For a senior elective at Washington University I got to spend a month in a group pediatrics practice. It was a fabulous experience. My previous experience with pediatrics as a third year student did not give me a good idea of what pediatricians do. I spent the first 3 weeks in a Level 2 nursery taking care of small or sick newborns and occasionally running off to resuscitate newborns at delivery. It was fun but highly specialized. I spent my next 3 weeks on the cancer floor of Children's Hospital taking care of kids getting chemotherapy. Educational, but again highly specialized. At that time we got zero clinic experience. One problem at Washington University is that even with Children's Hospital right next door, the school has a hard time supplying all of us with enough pediatrics experience. This was especially true when we signed up for our electives this year. There weren't enough to go around all of the students planning on going into pediatrics, let alone those of us who wanted pediatric experience before a Family Medicine residency. I got lucky and got one of the 12 spots in the Health Key pediatric group.
I spent the first few days following the pediatricians into the exam rooms and observing. After that I was able to go in first, talk to the family and the children, examine them and go back and report to the pediatrician. We would then go in together and sometimes the doctor would repeat part of the history and exam, then prescribe treatment and dispense advice. I found out that about 30% of what peditricians do is give advice and reassurance. If the kids needed shots, the doctor would leave and the nurse would give them. I think this is a much better system than when my pediatrician would give me my shots himself. I hated my pediatrician. :)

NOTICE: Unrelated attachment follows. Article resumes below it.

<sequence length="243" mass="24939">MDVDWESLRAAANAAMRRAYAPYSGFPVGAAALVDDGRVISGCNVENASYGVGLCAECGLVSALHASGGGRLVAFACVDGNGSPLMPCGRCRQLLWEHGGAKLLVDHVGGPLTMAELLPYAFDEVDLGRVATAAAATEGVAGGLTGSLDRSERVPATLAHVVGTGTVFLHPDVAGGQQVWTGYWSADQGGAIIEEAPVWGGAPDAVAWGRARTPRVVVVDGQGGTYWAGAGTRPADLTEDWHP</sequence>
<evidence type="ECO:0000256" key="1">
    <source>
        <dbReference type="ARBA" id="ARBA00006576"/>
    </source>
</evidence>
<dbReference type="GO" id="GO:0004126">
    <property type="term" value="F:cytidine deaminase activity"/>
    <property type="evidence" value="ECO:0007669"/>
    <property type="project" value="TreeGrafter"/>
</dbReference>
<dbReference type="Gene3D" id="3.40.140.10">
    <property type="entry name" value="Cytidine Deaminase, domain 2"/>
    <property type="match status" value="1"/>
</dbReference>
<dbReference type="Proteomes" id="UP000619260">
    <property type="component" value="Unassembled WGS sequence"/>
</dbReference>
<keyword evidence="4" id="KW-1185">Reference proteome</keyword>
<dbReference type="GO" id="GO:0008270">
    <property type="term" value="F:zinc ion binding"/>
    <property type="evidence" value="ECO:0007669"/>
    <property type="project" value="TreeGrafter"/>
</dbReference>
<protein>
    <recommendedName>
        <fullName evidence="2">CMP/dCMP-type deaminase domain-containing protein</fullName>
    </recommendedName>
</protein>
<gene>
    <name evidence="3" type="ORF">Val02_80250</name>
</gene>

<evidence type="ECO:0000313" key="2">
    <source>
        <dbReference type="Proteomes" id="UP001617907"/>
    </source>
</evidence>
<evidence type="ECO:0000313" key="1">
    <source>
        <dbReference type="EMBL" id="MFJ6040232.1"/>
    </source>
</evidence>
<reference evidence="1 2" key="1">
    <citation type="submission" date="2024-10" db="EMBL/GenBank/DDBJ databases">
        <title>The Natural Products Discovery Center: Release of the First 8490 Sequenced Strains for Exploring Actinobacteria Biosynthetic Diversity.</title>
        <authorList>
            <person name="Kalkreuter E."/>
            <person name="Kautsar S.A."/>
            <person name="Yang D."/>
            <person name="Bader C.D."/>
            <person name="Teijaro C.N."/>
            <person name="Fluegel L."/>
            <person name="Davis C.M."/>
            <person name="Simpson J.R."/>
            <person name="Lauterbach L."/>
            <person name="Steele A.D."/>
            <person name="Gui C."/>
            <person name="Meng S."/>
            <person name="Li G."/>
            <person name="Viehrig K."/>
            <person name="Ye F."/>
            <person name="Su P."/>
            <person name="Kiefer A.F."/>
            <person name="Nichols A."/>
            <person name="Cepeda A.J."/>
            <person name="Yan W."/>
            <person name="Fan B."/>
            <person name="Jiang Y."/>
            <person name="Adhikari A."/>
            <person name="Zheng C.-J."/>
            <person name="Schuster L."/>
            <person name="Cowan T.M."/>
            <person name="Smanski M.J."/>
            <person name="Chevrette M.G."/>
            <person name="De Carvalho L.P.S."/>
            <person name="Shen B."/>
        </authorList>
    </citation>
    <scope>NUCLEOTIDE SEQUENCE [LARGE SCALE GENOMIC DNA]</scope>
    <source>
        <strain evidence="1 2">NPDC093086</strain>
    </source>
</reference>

I worked with three different doctors and they all had different teaching styles. One of them would have me see his checkups but we would see his acute visits (colds, earaches) together. Another doctor would have me see the acute visits but would do the checkups herself. One doctor treated me like a resident and only rexamined the crucial exam points. This put extra pressure on me not to miss anything because I knew that if I didn't find it, he wouldn't either because he trusted me to look for it. This helped to reinforce my confidence in my own history taking and exam skills. I even made some accurate guesses at diagnoses and treatments. The second doctor I mentioned felt there were three stages to managing a clinic patient. Good histories and exams are the goal of the medical student, accurate diagnoses are the goal of the intern, and proper managment of the illness is the goal of the senior resident. She felt I had the first stage down pretty well, I was right more often than wrong at the second stage and that I needed a lot of work with the third stage. Being in this clinic was a great opportunity for me and I highly recommend it to anyone who is considering primary care.
Until next time,
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